It was cool enough that walking was pleasant, and we made our way into Central Park, where we watched the Manufacturers Hanover Trust Corporate Challenge race, with about 10,000 runners from different companies.
Dad loves running, and it was fun to see the runners start off. It’s incredible how many fit young people with amazing bodies there are.
I really should do more aerobic exercise, but I’ve never been turned on by running.
For the first time, Dad told me, he’s getting really bad vibes about the way the company is being run. He expects this year’s great sales won’t continue because of poor management.
As on Wall Street, young people making big money often mistake luck for brains.
I’ve never worked in business, but I’m shocked at the stories Dad tells me about the childish behavior of the bosses and managers at Bugle Boy shirts. From the sound of things, Bungle Boy would be a more appropriate name.
Well, at least Dad had a couple of good years with the company.
He walked me to Tenth Avenue, where I got the bus home.
Before I went to bed, Ronna called to say goodbye, as she and Ellen were leaving for Maine today. They’ll be back a week from Sunday, she said.
After a good night’s sleep, this morning I did the usual before going out and getting $1000 in ATM cash advances, all of which I deposited in ChemBank. I had pizza at Caesar’s on Amsterdam Avenue, then did a few chores.
Dad called at 3:30 PM after his last appointment; right now he should be in the air, heading to Fort Lauderdale. I won’t see him again until he returns to New York although that could be in just five or six weeks.
Miriam wrote that she’s pregnant and very happy about it, although she’s feeling quite queasy all the time. She sent along a new little magazine, Fish Drum, edited by Robert, featuring Santa Fe poets.
Tom sent a postcard saying he quit the German course after two days and that he’s finished an essay on Walser for the Pro Helvetia grant. He definitely enjoys being in Switzerland with Debra.
This evening I took the subway downtown and went over to Josh’s apartment, where I did the obligatory admiring of his new futon bed/couch.
He told me that the people are still following him, that they’re either at work or at his house every day, that their modus operandi continues: They don’t threaten him or even speak but make faces or gestures (like “shooting” him with a “gun”-hand or crossing a finger across a neck).
To some extent, I believe Josh because he sounds too rational for this to be totally in his imagination. But again, this whole thing makes no sense.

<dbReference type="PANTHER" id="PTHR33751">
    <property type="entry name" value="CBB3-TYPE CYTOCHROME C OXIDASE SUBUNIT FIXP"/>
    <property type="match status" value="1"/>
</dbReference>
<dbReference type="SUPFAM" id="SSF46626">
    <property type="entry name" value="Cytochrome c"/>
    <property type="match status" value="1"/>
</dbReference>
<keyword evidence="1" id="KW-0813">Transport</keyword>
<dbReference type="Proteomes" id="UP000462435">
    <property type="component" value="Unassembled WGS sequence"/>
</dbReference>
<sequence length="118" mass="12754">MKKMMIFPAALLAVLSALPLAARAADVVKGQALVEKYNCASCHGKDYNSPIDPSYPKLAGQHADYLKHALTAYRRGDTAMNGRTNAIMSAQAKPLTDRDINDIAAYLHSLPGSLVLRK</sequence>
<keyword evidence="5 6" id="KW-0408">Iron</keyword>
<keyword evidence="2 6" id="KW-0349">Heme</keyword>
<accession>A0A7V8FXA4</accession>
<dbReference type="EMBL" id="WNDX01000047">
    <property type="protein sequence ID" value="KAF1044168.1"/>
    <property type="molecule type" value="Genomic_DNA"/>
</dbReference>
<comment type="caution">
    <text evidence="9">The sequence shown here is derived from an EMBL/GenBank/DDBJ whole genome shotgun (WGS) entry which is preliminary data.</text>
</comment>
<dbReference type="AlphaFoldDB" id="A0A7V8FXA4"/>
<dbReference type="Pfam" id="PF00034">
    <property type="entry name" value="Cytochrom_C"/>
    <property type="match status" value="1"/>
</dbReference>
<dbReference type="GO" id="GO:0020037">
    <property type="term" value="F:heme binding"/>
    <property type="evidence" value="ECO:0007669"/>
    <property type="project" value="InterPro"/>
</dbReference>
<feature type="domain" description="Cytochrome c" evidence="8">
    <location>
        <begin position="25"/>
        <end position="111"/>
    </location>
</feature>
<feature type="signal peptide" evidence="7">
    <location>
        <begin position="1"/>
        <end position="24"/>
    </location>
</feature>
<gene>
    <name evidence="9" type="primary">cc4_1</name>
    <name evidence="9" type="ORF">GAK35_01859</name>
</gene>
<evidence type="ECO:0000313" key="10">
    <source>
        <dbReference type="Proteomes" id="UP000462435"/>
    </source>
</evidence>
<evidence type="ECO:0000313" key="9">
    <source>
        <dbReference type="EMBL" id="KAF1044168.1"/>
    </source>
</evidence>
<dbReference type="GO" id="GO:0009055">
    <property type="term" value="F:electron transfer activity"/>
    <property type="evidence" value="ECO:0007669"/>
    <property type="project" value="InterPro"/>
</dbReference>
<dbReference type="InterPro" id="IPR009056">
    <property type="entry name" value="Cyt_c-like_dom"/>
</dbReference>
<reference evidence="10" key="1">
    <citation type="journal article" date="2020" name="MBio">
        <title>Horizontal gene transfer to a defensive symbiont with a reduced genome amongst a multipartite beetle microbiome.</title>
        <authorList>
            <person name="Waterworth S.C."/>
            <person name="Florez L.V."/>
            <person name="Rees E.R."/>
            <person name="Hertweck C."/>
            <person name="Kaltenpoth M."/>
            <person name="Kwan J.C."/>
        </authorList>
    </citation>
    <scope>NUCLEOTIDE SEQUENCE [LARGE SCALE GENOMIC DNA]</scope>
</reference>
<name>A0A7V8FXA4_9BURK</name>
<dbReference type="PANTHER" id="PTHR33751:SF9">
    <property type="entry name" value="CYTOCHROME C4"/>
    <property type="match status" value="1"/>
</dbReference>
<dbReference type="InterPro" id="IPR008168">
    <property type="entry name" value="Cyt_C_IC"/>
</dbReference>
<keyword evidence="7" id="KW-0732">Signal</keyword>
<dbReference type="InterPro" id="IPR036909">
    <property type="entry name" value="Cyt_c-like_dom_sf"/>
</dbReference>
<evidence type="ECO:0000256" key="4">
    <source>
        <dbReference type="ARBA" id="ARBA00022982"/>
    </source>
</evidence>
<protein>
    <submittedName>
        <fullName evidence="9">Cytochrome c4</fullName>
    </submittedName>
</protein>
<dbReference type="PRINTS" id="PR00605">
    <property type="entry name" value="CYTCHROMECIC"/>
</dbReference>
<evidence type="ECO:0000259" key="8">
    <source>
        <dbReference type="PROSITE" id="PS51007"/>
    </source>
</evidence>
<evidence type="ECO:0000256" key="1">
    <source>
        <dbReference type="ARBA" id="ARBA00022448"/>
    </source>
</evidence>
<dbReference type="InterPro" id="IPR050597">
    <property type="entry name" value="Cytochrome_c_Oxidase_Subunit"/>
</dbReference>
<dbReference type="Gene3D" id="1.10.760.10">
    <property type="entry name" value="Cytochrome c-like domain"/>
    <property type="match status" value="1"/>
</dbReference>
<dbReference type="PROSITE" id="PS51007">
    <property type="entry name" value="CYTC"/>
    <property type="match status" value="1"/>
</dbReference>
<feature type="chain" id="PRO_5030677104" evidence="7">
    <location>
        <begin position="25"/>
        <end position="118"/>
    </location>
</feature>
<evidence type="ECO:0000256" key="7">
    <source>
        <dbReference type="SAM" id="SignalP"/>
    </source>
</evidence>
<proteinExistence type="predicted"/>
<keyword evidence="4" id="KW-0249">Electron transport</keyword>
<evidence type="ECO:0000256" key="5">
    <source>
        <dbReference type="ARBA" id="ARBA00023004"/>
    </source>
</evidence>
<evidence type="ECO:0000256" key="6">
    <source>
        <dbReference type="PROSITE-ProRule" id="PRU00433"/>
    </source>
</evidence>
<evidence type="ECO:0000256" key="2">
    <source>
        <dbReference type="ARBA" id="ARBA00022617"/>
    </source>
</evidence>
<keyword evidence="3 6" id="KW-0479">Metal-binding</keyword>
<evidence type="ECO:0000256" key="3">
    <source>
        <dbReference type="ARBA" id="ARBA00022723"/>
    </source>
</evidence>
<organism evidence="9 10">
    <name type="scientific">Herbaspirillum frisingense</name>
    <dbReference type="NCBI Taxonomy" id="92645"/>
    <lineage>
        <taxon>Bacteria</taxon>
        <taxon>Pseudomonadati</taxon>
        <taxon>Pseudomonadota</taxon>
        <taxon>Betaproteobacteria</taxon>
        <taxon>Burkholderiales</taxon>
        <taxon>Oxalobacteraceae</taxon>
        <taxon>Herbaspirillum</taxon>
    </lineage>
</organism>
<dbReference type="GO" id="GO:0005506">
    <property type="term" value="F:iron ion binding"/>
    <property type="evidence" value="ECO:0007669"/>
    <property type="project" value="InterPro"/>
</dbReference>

Why would these people harass Josh? What possible motive could they have? Are they getting paid? And will we ever find out the truth?
It seems very hard to believe that this could have gone for so long without it either stopping or coming to a head.
I just don’t get it, but Josh is definitely under a great deal of strain and stress.
I didn’t want to go to the movies after we had dinner at the Kiev, so Josh walked me to Seventh Avenue, where I caught the subway uptown.
It’s hard to believe that I am now so old that I used to hang out in the West Village 19 years ago.
Saturday, June 25, 1988
8 PM. This morning I went to Primary Stages at 10:30 PM and found not only Anson and the other writers, but also a handful of actors, including Anson’s wife Christina and a guy I’ve seen playing a World War I doughboy in a Merrill Lynch commercial.
I helped collate and staple the pages of various skits, and it was an hour before we went over to the Primary Stages theater on West 45th Street.
Onstage, the actors read the various skits and I did my whole monologue. Then there was a lot of discussion. It seemed like it would go on forever.
I left at 2 PM, mostly because I was starving, but also because I’m not sure I want to be a part of the revue.
Some of the skits are cute and there are very funny jokes in some of them, but by and large, the humor is collegiate – even sophomoric.
I’m not certain my stuff fits in, either as a stand-up routine or as a Spalding Gray-type monologue.
I know my writing is good because my experiences are good, and I don’t want to change my “material” because it’s my life.
While I understand the suggestions people gave me would help the show, they also wouldn’t be true to the material.
I’ll think about it. I need to decide if being in the show would be worth it to me.
It pays bupkis, and I’ve already done so much in my life – my stories in little magazines, my work for the Fiction Collective and my Sun-Tattler newspaper columns – that paid little or nothing.
Basically, I can see why most of the writers and directors are younger: they need the exposure.